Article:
Cats on the Prowl
My renters abandoned their house in the middle of the summer a couple of years ago. I was upset, but not about losing money. My renters were house wrens, and they leased the one-bedroom home for a song.
I was more worried, just as they were, that the neighborhood had grown too dangerous. Two cats from next door claimed my backyard as their territory. That summer, the cats laid in wait for the wrens as they gathered twigs, grass and other tidbits for their nest.
The wrens kept their eyes on the cats and carefully chose nesting material from open areas where they felt safe. But when their first brood began to fledge, the real problem began. Whenever I was home and heard the parents' distinctive danger calls, I chased the cats from the young birds. Normally the wrens raised several broods in my backyard each summer. But that year, after one nesting, they headed for safer, cat-free ground.
A quick count revealed nine outdoor cats lived within a radius of three houses from mine. All the owners but one ignored the frantic cries of distraught birds trying to protect their young. "It's just part of nature," most replied.
Domesticated cats, however, have advantages over native predators that go after the same food. In a study on rural free-ranging cats, John S. Coleman and Stanley A. Temple of the University of Wisconsin in Madison, found "up to 114 cats per square mile, which is several times higher than the combined densities of all similar-sized native predators, such as foxes, skunks, opossums and raccoons."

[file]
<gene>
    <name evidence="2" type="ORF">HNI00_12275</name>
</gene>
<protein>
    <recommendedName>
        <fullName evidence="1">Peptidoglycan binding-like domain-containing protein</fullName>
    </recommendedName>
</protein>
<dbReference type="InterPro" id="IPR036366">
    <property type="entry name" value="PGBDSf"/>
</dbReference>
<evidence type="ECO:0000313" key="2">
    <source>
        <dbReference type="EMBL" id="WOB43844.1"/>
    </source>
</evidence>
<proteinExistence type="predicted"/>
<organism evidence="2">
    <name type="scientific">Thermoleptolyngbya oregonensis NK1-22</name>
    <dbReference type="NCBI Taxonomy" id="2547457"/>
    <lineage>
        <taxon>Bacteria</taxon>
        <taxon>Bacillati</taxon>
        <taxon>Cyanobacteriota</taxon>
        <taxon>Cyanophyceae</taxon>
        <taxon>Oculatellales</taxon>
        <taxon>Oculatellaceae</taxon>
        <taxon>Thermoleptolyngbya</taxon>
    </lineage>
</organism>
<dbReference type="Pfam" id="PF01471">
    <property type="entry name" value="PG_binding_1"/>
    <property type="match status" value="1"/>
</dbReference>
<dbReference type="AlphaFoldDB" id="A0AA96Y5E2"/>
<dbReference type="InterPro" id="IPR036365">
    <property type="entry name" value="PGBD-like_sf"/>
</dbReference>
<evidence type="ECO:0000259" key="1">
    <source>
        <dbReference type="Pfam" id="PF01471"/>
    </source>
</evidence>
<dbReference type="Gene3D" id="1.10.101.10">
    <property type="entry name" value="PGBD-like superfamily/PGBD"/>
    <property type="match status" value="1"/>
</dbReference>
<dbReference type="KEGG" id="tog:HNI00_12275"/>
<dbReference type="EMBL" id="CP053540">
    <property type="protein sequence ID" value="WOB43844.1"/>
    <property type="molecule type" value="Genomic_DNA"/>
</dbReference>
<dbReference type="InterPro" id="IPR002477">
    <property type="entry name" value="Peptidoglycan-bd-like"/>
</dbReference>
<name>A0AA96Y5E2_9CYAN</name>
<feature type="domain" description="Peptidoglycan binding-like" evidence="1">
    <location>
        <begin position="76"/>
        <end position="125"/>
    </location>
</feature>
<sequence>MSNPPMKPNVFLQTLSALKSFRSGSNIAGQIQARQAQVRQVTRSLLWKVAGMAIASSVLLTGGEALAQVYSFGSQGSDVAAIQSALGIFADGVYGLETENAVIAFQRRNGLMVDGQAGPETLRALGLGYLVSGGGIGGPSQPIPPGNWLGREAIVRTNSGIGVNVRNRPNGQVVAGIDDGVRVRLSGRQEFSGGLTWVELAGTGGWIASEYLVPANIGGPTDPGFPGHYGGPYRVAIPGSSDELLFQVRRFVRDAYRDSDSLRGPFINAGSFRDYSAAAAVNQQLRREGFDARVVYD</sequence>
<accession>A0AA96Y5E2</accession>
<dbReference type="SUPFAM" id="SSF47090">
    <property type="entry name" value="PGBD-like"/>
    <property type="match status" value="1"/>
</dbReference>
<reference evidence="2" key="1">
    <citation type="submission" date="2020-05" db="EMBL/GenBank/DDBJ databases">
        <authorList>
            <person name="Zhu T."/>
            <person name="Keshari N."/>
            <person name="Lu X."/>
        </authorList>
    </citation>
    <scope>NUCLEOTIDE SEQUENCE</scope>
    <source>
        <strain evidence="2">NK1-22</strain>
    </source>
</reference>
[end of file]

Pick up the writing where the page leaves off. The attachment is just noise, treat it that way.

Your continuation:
In urban areas, the numbers can be even more alarming, especially in cities with large populations of feral cats. With a higher than normal number of predators, the bird population often suffers.
Large populations of cats are able to exist because of several reasons, according to researchers Coleman, Temple and Scott R. Craven. People feed cats, so their survival isn't dependent upon the amount of prey they find. Pet owners also protect them from disease and predation, factors that help control the number of other predators. Combine these advantages with a cat's ancestral drive to hunt, and the odds turn sharply against the birds.
Domesticated house cats most likely descended from the African wild cat. As northern Africans turned from hunting and gathering to agriculture around 5000 B.C., they encouraged these tabby-colored wild cats to live around their grain storage bins to eat rats and